Sorrento Council votes to rid town of police equipment; moving forward


Sometimes the best way to move forward is to get rid of the old things that bogged you down. That’s what the Town of Sorrento Council members voted 4-0 to do last week when it unanimously voted to declare all Sorrento Police Department as surplus. Councilman Randy Anny was not in attendance to vote.

Donald Schexnaydre was the first to move on the decision to get rid of the equipment, and Patti Poche seconded the motion.

“It’s time to move on,” Schexnaydre said.

Schexnaydre added that Ricky Smith, who works for the Lutcher Police Department, contacted him and the Lutcher PD wants to buy everything.

“That was his words,” Schexnaydre said. “They want to make an offer to buy everything.”

Sorrento Mayor Mike Lambert said he’s gotten some calls as well, but added he’s not promising anybody anything.

“I’ve told them all to give a list of what they’re looking for and we’ll do what’s in the best interest of Sorrento,” Mayor Lambert said. “There is a provision that we can do law enforcement-to-law enforcement exchange.”

Mayor Lambert expressed his concern for allowing the equipment to go out for public bid. He said he just doesn’t want to do that.

“I have some concerns with this stuff goes to the public. That’s just something I have a concern about,” Mayor Lambert said.

After the meeting, Mayor Lambert said his personal belief is to work with other law enforcement agencies.

“I have issues with civilians getting police equipment,” Mayor Lambert said. “I don’t want it to end up in the wrong hands.”

The town will assess and assign a value and follow the guidelines of disposing of all the items after the first of the year.

Schexnaydre reminded the council the longer these cars sit the lower their value is.

“We’ve probably lost in the last year $10,000,” Schexnaydre said. “I don’t know, but they are just sitting there.”

Mayor Lambert said after the meeting that he has to continue paying collision insurance on the vehicles and that’s a waste of the town’s money when they aren’t being used at all.

Councilman Marvin Martin said after the meeting the town is ready to move on and in the direction it wants to go.

“Things are starting to pick up for the town and we want it to keep going,” Martin said. “We don’t want it to stop up.”

Mayor Lambert agreed with Martin and added the opportunities the town has seen recently in the recreation department.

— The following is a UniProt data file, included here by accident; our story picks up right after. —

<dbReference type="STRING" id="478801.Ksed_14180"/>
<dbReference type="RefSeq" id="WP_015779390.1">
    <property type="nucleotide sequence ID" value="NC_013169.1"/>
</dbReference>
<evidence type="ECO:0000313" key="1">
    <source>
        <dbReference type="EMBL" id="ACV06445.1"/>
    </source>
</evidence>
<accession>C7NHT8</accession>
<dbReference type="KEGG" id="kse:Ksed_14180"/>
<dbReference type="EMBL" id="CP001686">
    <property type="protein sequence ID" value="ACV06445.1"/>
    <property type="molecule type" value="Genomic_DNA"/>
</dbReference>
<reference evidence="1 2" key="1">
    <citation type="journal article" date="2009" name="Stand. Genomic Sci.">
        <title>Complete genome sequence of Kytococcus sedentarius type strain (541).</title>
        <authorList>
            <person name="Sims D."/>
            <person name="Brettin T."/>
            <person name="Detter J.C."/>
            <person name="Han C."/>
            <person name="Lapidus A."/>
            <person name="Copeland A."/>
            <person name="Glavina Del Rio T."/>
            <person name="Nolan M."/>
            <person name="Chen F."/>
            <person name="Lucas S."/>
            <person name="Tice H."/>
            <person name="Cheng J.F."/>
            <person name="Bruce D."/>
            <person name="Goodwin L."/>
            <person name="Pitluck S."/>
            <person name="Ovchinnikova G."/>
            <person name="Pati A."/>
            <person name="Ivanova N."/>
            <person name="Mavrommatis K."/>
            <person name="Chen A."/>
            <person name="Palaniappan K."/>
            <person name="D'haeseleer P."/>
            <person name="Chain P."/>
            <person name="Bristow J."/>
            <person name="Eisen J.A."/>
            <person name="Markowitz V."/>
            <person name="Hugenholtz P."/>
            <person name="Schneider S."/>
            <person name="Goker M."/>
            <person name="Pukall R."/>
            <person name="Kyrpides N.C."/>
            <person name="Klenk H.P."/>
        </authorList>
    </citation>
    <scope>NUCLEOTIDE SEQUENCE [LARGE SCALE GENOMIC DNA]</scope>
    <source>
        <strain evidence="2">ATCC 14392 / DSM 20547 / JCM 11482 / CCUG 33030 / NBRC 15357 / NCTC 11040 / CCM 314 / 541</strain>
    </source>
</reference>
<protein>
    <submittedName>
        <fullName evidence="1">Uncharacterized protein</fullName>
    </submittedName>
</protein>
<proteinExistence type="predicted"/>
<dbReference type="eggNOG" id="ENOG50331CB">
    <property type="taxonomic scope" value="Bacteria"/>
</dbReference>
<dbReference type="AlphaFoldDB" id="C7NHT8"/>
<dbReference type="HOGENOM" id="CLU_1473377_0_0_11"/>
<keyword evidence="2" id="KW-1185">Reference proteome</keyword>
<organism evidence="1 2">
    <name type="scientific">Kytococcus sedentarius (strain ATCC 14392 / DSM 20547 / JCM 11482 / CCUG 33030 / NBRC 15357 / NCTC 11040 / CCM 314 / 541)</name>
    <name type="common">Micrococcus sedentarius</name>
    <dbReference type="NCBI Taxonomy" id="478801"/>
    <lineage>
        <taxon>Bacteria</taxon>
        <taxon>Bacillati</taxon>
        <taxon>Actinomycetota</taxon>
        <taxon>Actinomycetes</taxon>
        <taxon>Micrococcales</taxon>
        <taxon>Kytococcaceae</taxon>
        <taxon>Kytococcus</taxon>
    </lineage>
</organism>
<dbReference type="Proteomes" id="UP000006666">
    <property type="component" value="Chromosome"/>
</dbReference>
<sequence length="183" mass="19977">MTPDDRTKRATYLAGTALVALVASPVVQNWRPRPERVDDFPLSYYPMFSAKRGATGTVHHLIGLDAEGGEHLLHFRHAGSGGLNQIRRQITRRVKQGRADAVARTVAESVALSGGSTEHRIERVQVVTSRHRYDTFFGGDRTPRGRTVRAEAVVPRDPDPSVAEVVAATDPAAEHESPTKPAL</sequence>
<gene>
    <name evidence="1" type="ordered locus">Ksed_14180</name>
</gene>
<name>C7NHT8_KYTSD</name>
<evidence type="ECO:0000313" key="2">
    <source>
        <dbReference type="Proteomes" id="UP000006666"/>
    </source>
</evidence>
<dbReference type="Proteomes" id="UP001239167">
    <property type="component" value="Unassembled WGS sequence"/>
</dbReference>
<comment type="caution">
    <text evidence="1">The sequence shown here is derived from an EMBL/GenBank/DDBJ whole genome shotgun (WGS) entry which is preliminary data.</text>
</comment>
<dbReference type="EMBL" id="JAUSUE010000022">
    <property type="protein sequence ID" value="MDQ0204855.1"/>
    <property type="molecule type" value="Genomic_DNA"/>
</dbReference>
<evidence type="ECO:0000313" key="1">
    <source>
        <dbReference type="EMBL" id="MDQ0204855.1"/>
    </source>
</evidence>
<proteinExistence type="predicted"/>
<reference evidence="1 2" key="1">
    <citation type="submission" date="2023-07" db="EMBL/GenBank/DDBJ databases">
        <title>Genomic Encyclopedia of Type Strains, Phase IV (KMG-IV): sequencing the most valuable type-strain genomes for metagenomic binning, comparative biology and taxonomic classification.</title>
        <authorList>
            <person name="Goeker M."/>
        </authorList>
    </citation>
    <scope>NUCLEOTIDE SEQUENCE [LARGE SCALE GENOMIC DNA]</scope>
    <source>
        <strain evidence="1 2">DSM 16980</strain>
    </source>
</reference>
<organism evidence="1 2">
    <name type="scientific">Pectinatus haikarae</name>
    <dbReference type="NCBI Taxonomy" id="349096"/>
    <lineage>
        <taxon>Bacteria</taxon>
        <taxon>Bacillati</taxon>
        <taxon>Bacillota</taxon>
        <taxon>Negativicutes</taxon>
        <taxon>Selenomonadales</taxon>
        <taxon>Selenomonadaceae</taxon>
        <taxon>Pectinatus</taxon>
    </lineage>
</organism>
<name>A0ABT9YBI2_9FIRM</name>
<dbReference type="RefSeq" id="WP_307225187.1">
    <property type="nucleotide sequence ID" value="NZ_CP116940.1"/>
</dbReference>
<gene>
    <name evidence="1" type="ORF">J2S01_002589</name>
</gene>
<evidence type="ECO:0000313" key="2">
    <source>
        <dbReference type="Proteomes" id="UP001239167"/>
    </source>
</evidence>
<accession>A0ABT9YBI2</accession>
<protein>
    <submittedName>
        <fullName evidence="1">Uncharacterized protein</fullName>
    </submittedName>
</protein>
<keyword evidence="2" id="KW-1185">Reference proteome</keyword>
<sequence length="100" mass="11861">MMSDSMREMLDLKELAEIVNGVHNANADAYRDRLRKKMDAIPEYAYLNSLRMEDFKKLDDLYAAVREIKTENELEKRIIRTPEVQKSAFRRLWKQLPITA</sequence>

“With the community center and the parish is going to help us with recreational equipment, that’s a start,” Mayor Lambert said. “I think once it’s all done, it’s going to be very nice. We’re going small steps first.”

“We’ll be able to address more issues of the town and not spend time fighting with a police department,” Mayor Lambert said. “We finally have people in Sorrento saying, ‘we have a chance.’ We still have a long way to go, but we see some daylight. There is now hope.”

In the meeting, Sorrento Town citizen Robert DeBate said to Sorrento Police Chief Fern Barnett that he often gets embarrassed for her.

“We’ve had enough embarrassment in this town,” DeBate said. “We no longer have a police department and we still have a problem.”

“On Nov. 4 the voter’s of Sorrento showed they’re tired of the embarrassments and the lawsuits voted largely in a margin of 2-1 to abolish the Sorrento Police Department and the position of Police Chief. Fern you are not representing the wishes of the 66 percent majority. The work you perform is no added value to the Sheriff’s Department, which is now Sorrento’s law enforcement agency. Your legacy, Fern, should be of tireless effort that you gave to the various organizations that promoted Sorrento, and not someone who stood in the way of the wishes of the majority of the voters. I ask you to step down. Enough is enough.”

After the meeting, Chief Barnett did not comment. Mayor Lambert confirmed she has not been paid yet, for her role as the Chief of Police.